27 Feb 2015
Our first Glasgow Talks of the year started at the very top of our business world. It’s been four years since we last hosted Jim McColl, chairman and CEO of Clyde Blowers Capital, and true to his usual form he hasn’t been short of investment achievements in the interim.
In 2011 at his last Glasgow Talks, Jim concentrated on his Weir Pumps acquisition as part of Clyde Blowers’ first private equity fund. This time round we had the subsequent sale of Weir Pumps to SPX and the repayment of that first equity fund, the raising of his second equity fund of £420m, the acquisition of Ferguson Shipbuilders, his successful pursuit of David Cameron to reform the UK Government’s provision of export credit guarantees, the beginnings of his third equity fund at £500m and the launch of Newlands Junior College. All in the space of just four years.
But the thing that strikes me most about Jim is how straightforward his approach is. Set a vision, do your research, don’t let the challenges over concern you, keep your eye on the goal, and if the targets aren’t being met find a different approach. He was asked at one point what his biggest failure was. There hasn’t been one, he said. Every setback was simply tackled with a different approach. Stick to the vision and don’t be discouraged, there’s always a way. It may take longer to get to the vision but it doesn’t change.
Now that may be a rather ham-fisted attempt on my part to capture Jim’s deceptively simple philosophy and it should never be forgotten that Jim’s early career is littered with degrees often studied for part-time while he was building his experience. He has that ability to make complex issues appear tremendously obvious. You come away thinking partly that it should be easy to build a billion pound business, whilst at the same time recognising just how much work Jim has put into the success of Clyde Blowers and how clever his strategy has been.
Jim chose to talk about the local, and less about the wider global investments that Clyde Blowers has been making. So with Weir Pumps, where he started his own career straight from school at the age of16, he brought us up to date with the subsequent sale to SPX in line with the demands of private equity funding. The initial investment secured some 550 jobs at Weir Pumps, and although the job numbers under SPX have fallen back a bit from the peak of 960 Cathcart jobs at the point of sale, the numbers are still above where Jim started. It’s an iconic engineering company still operating successfully in Glasgow.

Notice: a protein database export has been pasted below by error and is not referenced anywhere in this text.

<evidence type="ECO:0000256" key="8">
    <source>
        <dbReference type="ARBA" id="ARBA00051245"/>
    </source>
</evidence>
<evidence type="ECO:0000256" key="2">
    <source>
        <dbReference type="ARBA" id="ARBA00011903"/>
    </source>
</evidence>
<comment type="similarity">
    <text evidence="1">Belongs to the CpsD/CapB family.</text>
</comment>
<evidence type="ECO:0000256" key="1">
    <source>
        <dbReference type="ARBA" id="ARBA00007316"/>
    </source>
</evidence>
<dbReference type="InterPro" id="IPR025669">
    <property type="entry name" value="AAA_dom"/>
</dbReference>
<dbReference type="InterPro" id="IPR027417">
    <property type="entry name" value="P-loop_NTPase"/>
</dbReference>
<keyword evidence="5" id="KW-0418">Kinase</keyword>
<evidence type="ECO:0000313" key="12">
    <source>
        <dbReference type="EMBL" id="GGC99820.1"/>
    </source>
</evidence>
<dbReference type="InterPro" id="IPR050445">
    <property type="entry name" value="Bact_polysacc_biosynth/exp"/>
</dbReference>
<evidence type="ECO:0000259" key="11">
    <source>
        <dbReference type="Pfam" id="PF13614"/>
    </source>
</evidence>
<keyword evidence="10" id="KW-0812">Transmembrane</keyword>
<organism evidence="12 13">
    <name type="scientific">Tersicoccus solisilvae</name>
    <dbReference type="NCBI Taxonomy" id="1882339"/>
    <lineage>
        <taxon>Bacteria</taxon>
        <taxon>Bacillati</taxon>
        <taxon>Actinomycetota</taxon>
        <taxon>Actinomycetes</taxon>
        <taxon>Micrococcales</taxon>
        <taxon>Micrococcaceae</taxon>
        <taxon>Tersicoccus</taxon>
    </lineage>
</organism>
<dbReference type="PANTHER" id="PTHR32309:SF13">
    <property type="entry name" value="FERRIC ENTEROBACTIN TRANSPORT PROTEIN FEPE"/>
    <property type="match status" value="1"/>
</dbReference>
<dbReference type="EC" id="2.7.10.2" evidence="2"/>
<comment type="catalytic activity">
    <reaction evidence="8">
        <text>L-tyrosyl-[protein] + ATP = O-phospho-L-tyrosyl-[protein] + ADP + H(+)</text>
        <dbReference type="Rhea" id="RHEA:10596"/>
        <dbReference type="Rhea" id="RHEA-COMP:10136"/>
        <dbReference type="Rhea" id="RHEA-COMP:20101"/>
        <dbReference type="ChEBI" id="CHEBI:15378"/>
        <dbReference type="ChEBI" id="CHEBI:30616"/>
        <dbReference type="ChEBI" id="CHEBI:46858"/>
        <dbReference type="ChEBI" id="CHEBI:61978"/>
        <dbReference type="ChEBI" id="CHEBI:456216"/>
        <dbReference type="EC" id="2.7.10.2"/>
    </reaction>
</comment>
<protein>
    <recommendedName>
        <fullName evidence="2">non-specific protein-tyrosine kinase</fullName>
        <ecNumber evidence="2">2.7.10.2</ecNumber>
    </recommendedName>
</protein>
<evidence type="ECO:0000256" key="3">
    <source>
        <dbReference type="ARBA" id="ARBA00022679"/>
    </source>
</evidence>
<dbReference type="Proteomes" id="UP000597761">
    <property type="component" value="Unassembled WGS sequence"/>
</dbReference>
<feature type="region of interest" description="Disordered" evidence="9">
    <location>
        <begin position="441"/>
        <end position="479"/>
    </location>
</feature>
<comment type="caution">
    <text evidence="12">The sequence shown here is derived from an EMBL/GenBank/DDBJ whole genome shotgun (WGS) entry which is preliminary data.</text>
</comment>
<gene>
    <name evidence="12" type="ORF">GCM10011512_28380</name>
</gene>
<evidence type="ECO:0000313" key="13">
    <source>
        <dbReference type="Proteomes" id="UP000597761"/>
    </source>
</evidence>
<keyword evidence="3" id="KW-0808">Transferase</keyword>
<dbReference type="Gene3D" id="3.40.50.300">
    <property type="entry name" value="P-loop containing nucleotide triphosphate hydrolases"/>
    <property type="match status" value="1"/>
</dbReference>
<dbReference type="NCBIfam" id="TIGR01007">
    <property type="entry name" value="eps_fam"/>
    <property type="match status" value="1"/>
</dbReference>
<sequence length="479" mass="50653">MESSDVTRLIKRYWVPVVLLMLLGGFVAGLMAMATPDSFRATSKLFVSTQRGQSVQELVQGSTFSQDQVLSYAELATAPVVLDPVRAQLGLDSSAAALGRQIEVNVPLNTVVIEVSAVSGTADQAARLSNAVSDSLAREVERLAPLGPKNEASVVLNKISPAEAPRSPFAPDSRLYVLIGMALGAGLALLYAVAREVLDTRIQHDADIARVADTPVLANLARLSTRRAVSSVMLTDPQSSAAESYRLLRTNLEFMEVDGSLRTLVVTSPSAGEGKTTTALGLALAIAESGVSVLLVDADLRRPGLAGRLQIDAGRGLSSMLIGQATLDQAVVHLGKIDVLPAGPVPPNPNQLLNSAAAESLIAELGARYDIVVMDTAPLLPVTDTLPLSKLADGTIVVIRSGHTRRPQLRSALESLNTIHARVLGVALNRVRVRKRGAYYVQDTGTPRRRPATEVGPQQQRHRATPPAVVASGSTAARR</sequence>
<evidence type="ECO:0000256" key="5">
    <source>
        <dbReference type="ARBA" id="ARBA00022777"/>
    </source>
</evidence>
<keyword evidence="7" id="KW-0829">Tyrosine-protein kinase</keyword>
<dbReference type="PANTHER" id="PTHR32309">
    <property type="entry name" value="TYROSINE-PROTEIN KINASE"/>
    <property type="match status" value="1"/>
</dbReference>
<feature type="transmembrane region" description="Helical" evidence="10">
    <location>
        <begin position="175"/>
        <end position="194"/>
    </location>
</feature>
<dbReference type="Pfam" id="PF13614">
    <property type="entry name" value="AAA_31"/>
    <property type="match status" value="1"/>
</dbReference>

His second fund of £420m he tells us is 72% invested in a portfolio of seven companies, and with some acquisitions to come will soon be fully taken up. Amongst those companies is, of course, Ferguson’s in Port Glasgow. The news that Jim says the workforce at the renamed Ferguson Marine Engineering will grow to 400 if more ferry orders come through next month suggests that Jim is working that magic turnaround touch. But there were some other interesting points he made which help to understand the Ferguson’s position better.
Firstly, it helps to have capital to invest. The company simply hasn’t had the scale of funds available to it that Jim can bring to bear and that reinforced the power of the equity model that Jim has made so successful.
Secondly, Jim described in detail the challenge of providing guarantees in support of contract tenders and confirmed his view that Polish, German and French competitors have all had a more enterprising national government standing behind their companies with guarantee schemes. I remember asking British Chambers of Commerce to reinforce Jim’s point when he was meeting with the Prime Minister to tackle the issue.
And thirdly, he was as fulsome in praise of the workforce as you could get. We still have the skills and at Fergusons they are more than capable of competing with the right support. Can Scotland aim to reshore some of those lost manufacturing jobs? Well, yes we can. Labour costs are rising in China and Eastern Europe for example, and if you take into account transport and logistics costs it’s perfectly feasible to see Scottish manufacturing companies regaining ground in the years ahead.
But Jim reserved the greatest portion of his presentation for the time he has put in to set up Newlands Junior College in the former Weir Pumps apprenticeship centre in Cathcart. Aimed at 14 to 16 year olds who might benefit from a more vocational and practical learning environment and who are not achieving their full potential at school, Jim has brought several Glasgow companies like Weir Group, Scottish Power, SPX and Arnold Clark, together with South Side head teachers, the City of Glasgow College (and Jim picked out the college for the quality of its contribution so far) and Glasgow City Council to deliver the Newlands formula. It’s now operational, in its first year and he believes it’s already showing its worth with what he estimates to be the 10% of school children who don’t flourish in the current system. He has plans for rolling out the model. We’ve been invited to see what’s happening there and I’ll let you know more when I’ve seen it at first hand.
Thanks then to Jim for once again raising the bar - not just in business achievement, but in giving back to the city and the West of Scotland from the rewards of his phenomenal success.